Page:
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Title: Translating the Bible : a critical analysis of E.A. Nida's theory of dynamic equivalence and its impact upon recent Bible translations
Author: Nichols, Anthony Howard
ISNI:       0000 0001 3445 9942
Awarding Body: University of Sheffield
Current Institution: University of Sheffield
Date of Award: 1996
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Developments in translation theory have externalized processes used intuitively by translators for centuries. The literature on Bible translation in particular is dominated by Eugene A. Nida and his proteges whose work is informed by a wealth of intercultural experience. This thesis is a critique of the Dynamic Equivalence (DE) theory of translation propounded by Nida, exemplified in the Good News Bible, and promoted in non- Western languages by the United Bible Societies. Section I of the thesis surveys the history of translation, its theory and problems, and describes relevant developments in linguistics. Section II examines Nida's sociolinguistic model and his methods of grammatical and semantic analysis, transfer and restructuring. Section III focuses on the translation of seven texts representing different Bible genres into Septuagint Greek, English and Indonesian versions, noting the distinctive features of DE translations. Section IV takes up and examines key issues that have arisen: the nature of Biblical language, the handling of important Biblical motifs and technical terminology, and the implications of naturalness and explicitness in translation. Nida has provided excellent discussion on most translation problems, as well as useful tools for semantic analysis. However, the DE model is found to be defective for Bible translation. Firstly, it underestimates the intricate relationship of form and meaning in language. Secondly, while evaluation of translation must take account of its purpose and intended audience, 'equivalence' defined in terms of the receptor's reactions is impossible to measure, and blurs the distinction between 'translation’ and ‘communication'. Thirdly, the determinative role given to receptor response constantly jeopardizes the historical and cultural 'otherness' of the Biblical text. Finally the drive for explicitness guarantees that indigenous receptors must approach Scripture through a Western grid and denies them direct access to the Biblical universe of discourse.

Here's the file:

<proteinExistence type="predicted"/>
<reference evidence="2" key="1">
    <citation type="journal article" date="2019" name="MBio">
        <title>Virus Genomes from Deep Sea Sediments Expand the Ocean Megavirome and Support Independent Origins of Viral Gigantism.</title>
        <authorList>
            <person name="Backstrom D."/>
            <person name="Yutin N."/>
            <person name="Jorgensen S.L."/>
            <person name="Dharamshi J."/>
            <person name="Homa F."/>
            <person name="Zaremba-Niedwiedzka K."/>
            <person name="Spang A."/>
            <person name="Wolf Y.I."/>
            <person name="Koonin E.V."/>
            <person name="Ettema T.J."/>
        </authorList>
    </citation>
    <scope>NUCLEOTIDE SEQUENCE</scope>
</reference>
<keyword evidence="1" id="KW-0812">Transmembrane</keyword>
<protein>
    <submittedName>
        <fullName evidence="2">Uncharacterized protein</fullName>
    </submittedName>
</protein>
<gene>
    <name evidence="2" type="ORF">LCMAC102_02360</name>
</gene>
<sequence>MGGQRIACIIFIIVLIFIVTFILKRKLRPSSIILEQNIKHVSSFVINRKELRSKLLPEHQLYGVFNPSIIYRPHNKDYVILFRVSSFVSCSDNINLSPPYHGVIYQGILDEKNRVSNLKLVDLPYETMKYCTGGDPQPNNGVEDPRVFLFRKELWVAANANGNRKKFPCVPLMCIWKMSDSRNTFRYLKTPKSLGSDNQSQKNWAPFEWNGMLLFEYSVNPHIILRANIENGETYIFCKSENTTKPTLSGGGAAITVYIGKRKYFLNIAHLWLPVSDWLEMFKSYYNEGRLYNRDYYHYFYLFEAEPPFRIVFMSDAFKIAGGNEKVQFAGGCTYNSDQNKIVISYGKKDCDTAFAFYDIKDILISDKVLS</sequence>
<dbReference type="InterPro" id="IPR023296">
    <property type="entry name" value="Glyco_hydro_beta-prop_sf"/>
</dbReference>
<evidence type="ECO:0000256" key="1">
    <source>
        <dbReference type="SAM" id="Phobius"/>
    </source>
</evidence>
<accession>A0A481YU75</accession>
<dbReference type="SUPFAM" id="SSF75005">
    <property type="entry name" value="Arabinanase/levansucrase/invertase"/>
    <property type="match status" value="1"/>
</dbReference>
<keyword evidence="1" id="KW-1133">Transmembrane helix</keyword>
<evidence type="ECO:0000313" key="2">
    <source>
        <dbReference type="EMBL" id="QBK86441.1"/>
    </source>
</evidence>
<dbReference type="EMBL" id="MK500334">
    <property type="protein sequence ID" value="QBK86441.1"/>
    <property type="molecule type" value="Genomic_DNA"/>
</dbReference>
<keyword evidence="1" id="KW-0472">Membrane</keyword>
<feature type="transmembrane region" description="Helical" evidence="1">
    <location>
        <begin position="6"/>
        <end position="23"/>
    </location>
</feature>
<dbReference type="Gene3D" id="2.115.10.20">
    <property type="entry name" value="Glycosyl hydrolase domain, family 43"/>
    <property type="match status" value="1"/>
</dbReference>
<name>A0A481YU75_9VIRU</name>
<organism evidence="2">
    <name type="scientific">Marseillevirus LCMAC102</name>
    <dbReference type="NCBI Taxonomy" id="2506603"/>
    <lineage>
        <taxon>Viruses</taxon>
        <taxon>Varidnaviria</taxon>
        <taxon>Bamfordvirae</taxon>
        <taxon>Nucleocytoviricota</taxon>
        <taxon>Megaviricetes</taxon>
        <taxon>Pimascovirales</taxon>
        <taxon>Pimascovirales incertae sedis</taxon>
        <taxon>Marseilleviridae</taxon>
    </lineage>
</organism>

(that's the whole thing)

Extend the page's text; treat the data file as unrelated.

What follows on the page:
Supervisor: Not available Sponsor: Not available
Qualification Name: Thesis (Ph.D.) Qualification Level: Doctoral
EThOS ID:  DOI: Not available
Keywords: Philosophy Philosophy Religion